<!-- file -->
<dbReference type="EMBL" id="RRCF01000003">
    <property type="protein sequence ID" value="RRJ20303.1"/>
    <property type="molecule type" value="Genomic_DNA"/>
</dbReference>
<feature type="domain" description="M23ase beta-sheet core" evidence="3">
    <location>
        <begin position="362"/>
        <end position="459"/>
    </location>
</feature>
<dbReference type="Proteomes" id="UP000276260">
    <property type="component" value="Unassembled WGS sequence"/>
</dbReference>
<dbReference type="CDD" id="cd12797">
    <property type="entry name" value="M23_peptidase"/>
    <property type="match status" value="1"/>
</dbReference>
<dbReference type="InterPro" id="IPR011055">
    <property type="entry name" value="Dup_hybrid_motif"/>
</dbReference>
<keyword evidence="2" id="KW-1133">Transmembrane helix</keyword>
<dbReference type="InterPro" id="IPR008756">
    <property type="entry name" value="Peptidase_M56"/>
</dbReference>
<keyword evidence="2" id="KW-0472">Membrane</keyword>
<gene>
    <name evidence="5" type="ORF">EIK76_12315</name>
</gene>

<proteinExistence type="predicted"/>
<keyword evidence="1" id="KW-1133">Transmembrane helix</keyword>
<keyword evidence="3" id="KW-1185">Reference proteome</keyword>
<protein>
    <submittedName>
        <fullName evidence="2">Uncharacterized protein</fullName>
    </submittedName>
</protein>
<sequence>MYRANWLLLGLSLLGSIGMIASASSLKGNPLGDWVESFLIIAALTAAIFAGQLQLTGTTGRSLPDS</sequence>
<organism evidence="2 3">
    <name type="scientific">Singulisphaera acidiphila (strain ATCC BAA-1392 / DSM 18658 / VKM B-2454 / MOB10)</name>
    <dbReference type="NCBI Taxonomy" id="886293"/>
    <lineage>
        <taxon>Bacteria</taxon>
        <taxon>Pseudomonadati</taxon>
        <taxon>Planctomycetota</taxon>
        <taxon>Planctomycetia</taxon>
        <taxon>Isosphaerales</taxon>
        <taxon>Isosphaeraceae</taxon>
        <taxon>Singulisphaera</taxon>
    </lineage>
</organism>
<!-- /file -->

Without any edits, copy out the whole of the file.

<dbReference type="EMBL" id="RRCF01000003">
    <property type="protein sequence ID" value="RRJ20303.1"/>
    <property type="molecule type" value="Genomic_DNA"/>
</dbReference>
<feature type="domain" description="M23ase beta-sheet core" evidence="3">
    <location>
        <begin position="362"/>
        <end position="459"/>
    </location>
</feature>
<dbReference type="Proteomes" id="UP000276260">
    <property type="component" value="Unassembled WGS sequence"/>
</dbReference>
<dbReference type="CDD" id="cd12797">
    <property type="entry name" value="M23_peptidase"/>
    <property type="match status" value="1"/>
</dbReference>
<dbReference type="InterPro" id="IPR011055">
    <property type="entry name" value="Dup_hybrid_motif"/>
</dbReference>
<keyword evidence="2" id="KW-1133">Transmembrane helix</keyword>
<dbReference type="InterPro" id="IPR008756">
    <property type="entry name" value="Peptidase_M56"/>
</dbReference>
<keyword evidence="2" id="KW-0472">Membrane</keyword>
<gene>
    <name evidence="5" type="ORF">EIK76_12315</name>
</gene>

<proteinExistence type="predicted"/>
<keyword evidence="1" id="KW-1133">Transmembrane helix</keyword>
<keyword evidence="3" id="KW-1185">Reference proteome</keyword>
<protein>
    <submittedName>
        <fullName evidence="2">Uncharacterized protein</fullName>
    </submittedName>
</protein>
<sequence>MYRANWLLLGLSLLGSIGMIASASSLKGNPLGDWVESFLIIAALTAAIFAGQLQLTGTTGRSLPDS</sequence>
<organism evidence="2 3">
    <name type="scientific">Singulisphaera acidiphila (strain ATCC BAA-1392 / DSM 18658 / VKM B-2454 / MOB10)</name>
    <dbReference type="NCBI Taxonomy" id="886293"/>
    <lineage>
        <taxon>Bacteria</taxon>
        <taxon>Pseudomonadati</taxon>
        <taxon>Planctomycetota</taxon>
        <taxon>Planctomycetia</taxon>
        <taxon>Isosphaerales</taxon>
        <taxon>Isosphaeraceae</taxon>
        <taxon>Singulisphaera</taxon>
    </lineage>
</organism>